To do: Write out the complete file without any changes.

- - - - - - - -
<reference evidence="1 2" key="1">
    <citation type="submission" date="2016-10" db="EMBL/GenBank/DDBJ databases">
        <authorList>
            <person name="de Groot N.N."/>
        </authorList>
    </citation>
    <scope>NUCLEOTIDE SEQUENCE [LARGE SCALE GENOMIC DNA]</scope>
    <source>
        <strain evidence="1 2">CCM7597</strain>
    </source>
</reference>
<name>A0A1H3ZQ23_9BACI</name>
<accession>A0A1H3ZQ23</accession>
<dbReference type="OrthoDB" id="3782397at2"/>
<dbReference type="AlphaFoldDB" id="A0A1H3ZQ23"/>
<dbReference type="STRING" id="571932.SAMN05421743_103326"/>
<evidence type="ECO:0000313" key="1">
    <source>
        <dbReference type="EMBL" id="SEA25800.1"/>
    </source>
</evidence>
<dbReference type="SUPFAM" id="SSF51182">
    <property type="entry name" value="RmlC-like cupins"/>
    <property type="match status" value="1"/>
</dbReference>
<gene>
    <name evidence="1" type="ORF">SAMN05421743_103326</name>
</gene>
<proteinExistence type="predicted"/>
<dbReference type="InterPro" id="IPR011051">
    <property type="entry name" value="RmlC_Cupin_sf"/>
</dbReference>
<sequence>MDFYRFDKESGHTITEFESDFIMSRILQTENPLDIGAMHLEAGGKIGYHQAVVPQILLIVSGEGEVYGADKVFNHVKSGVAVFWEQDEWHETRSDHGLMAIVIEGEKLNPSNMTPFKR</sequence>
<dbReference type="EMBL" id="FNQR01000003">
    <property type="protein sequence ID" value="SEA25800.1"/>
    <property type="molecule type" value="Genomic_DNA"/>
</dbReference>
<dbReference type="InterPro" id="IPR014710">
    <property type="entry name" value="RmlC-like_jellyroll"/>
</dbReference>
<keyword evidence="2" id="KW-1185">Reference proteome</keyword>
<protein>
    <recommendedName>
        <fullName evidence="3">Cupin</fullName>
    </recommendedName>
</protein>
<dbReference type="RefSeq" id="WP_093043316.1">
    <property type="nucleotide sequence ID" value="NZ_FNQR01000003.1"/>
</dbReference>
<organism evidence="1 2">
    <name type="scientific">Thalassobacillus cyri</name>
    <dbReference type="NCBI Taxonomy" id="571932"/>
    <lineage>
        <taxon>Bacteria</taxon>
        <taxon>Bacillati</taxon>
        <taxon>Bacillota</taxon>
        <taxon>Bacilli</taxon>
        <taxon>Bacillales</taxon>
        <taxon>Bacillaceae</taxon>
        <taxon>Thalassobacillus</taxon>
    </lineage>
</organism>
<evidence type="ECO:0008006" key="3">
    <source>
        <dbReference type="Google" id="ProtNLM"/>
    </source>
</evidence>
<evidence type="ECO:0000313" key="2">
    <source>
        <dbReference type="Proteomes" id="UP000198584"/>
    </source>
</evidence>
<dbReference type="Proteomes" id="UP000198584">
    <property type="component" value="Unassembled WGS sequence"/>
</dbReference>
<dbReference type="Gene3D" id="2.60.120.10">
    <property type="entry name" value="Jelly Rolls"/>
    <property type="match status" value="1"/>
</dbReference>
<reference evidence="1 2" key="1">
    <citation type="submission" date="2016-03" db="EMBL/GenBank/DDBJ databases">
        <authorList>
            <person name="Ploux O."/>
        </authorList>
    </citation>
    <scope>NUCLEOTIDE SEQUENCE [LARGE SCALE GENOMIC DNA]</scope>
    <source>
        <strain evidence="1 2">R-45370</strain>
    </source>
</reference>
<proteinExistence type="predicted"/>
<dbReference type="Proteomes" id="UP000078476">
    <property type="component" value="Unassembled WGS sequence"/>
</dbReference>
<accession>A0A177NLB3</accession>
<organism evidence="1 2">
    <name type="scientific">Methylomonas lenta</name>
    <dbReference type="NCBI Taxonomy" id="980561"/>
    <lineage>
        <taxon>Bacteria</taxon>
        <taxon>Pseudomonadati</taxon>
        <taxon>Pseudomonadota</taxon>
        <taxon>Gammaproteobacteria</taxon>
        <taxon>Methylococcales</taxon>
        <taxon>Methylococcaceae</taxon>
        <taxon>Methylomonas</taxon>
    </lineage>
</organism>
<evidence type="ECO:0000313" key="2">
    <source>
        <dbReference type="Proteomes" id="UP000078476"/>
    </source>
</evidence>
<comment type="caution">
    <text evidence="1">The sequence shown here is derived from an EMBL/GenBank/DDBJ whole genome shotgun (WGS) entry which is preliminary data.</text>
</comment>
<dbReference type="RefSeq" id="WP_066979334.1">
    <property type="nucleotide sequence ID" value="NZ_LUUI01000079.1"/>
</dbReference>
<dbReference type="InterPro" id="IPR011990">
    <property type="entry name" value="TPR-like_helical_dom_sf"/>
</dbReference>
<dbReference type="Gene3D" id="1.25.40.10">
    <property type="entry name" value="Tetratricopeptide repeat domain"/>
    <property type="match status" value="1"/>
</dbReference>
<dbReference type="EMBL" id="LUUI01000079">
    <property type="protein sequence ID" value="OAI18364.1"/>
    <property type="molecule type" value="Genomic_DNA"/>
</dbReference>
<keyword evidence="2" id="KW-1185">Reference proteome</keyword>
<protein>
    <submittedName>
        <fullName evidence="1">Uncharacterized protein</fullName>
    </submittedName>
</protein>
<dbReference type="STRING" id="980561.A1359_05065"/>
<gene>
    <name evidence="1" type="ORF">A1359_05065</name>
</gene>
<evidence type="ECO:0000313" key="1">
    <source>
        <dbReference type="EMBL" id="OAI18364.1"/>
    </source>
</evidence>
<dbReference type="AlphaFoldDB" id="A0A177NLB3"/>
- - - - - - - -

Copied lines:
<reference evidence="1 2" key="1">
    <citation type="submission" date="2016-10" db="EMBL/GenBank/DDBJ databases">
        <authorList>
            <person name="de Groot N.N."/>
        </authorList>
    </citation>
    <scope>NUCLEOTIDE SEQUENCE [LARGE SCALE GENOMIC DNA]</scope>
    <source>
        <strain evidence="1 2">CCM7597</strain>
    </source>
</reference>
<name>A0A1H3ZQ23_9BACI</name>
<accession>A0A1H3ZQ23</accession>
<dbReference type="OrthoDB" id="3782397at2"/>
<dbReference type="AlphaFoldDB" id="A0A1H3ZQ23"/>
<dbReference type="STRING" id="571932.SAMN05421743_103326"/>
<evidence type="ECO:0000313" key="1">
    <source>
        <dbReference type="EMBL" id="SEA25800.1"/>
    </source>
</evidence>
<dbReference type="SUPFAM" id="SSF51182">
    <property type="entry name" value="RmlC-like cupins"/>
    <property type="match status" value="1"/>
</dbReference>
<gene>
    <name evidence="1" type="ORF">SAMN05421743_103326</name>
</gene>
<proteinExistence type="predicted"/>
<dbReference type="InterPro" id="IPR011051">
    <property type="entry name" value="RmlC_Cupin_sf"/>
</dbReference>
<sequence>MDFYRFDKESGHTITEFESDFIMSRILQTENPLDIGAMHLEAGGKIGYHQAVVPQILLIVSGEGEVYGADKVFNHVKSGVAVFWEQDEWHETRSDHGLMAIVIEGEKLNPSNMTPFKR</sequence>
<dbReference type="EMBL" id="FNQR01000003">
    <property type="protein sequence ID" value="SEA25800.1"/>
    <property type="molecule type" value="Genomic_DNA"/>
</dbReference>
<dbReference type="InterPro" id="IPR014710">
    <property type="entry name" value="RmlC-like_jellyroll"/>
</dbReference>
<keyword evidence="2" id="KW-1185">Reference proteome</keyword>
<protein>
    <recommendedName>
        <fullName evidence="3">Cupin</fullName>
    </recommendedName>
</protein>
<dbReference type="RefSeq" id="WP_093043316.1">
    <property type="nucleotide sequence ID" value="NZ_FNQR01000003.1"/>
</dbReference>
<organism evidence="1 2">
    <name type="scientific">Thalassobacillus cyri</name>
    <dbReference type="NCBI Taxonomy" id="571932"/>
    <lineage>
        <taxon>Bacteria</taxon>
        <taxon>Bacillati</taxon>
        <taxon>Bacillota</taxon>
        <taxon>Bacilli</taxon>
        <taxon>Bacillales</taxon>
        <taxon>Bacillaceae</taxon>
        <taxon>Thalassobacillus</taxon>
    </lineage>
</organism>
<evidence type="ECO:0008006" key="3">
    <source>
        <dbReference type="Google" id="ProtNLM"/>
    </source>
</evidence>
<evidence type="ECO:0000313" key="2">
    <source>
        <dbReference type="Proteomes" id="UP000198584"/>
    </source>
</evidence>
<dbReference type="Proteomes" id="UP000198584">
    <property type="component" value="Unassembled WGS sequence"/>
</dbReference>
<dbReference type="Gene3D" id="2.60.120.10">
    <property type="entry name" value="Jelly Rolls"/>
    <property type="match status" value="1"/>
</dbReference>
<reference evidence="1 2" key="1">
    <citation type="submission" date="2016-03" db="EMBL/GenBank/DDBJ databases">
        <authorList>
            <person name="Ploux O."/>
        </authorList>
    </citation>
    <scope>NUCLEOTIDE SEQUENCE [LARGE SCALE GENOMIC DNA]</scope>
    <source>
        <strain evidence="1 2">R-45370</strain>
    </source>
</reference>
<proteinExistence type="predicted"/>
<dbReference type="Proteomes" id="UP000078476">
    <property type="component" value="Unassembled WGS sequence"/>
</dbReference>
<accession>A0A177NLB3</accession>
<organism evidence="1 2">
    <name type="scientific">Methylomonas lenta</name>
    <dbReference type="NCBI Taxonomy" id="980561"/>
    <lineage>
        <taxon>Bacteria</taxon>
        <taxon>Pseudomonadati</taxon>
        <taxon>Pseudomonadota</taxon>
        <taxon>Gammaproteobacteria</taxon>
        <taxon>Methylococcales</taxon>
        <taxon>Methylococcaceae</taxon>
        <taxon>Methylomonas</taxon>
    </lineage>
</organism>
<evidence type="ECO:0000313" key="2">
    <source>
        <dbReference type="Proteomes" id="UP000078476"/>
    </source>
</evidence>
<comment type="caution">
    <text evidence="1">The sequence shown here is derived from an EMBL/GenBank/DDBJ whole genome shotgun (WGS) entry which is preliminary data.</text>
</comment>
<dbReference type="RefSeq" id="WP_066979334.1">
    <property type="nucleotide sequence ID" value="NZ_LUUI01000079.1"/>
</dbReference>
<dbReference type="InterPro" id="IPR011990">
    <property type="entry name" value="TPR-like_helical_dom_sf"/>
</dbReference>
<dbReference type="Gene3D" id="1.25.40.10">
    <property type="entry name" value="Tetratricopeptide repeat domain"/>
    <property type="match status" value="1"/>
</dbReference>
<dbReference type="EMBL" id="LUUI01000079">
    <property type="protein sequence ID" value="OAI18364.1"/>
    <property type="molecule type" value="Genomic_DNA"/>
</dbReference>
<keyword evidence="2" id="KW-1185">Reference proteome</keyword>
<protein>
    <submittedName>
        <fullName evidence="1">Uncharacterized protein</fullName>
    </submittedName>
</protein>
<dbReference type="STRING" id="980561.A1359_05065"/>
<gene>
    <name evidence="1" type="ORF">A1359_05065</name>
</gene>
<evidence type="ECO:0000313" key="1">
    <source>
        <dbReference type="EMBL" id="OAI18364.1"/>
    </source>
</evidence>
<dbReference type="AlphaFoldDB" id="A0A177NLB3"/>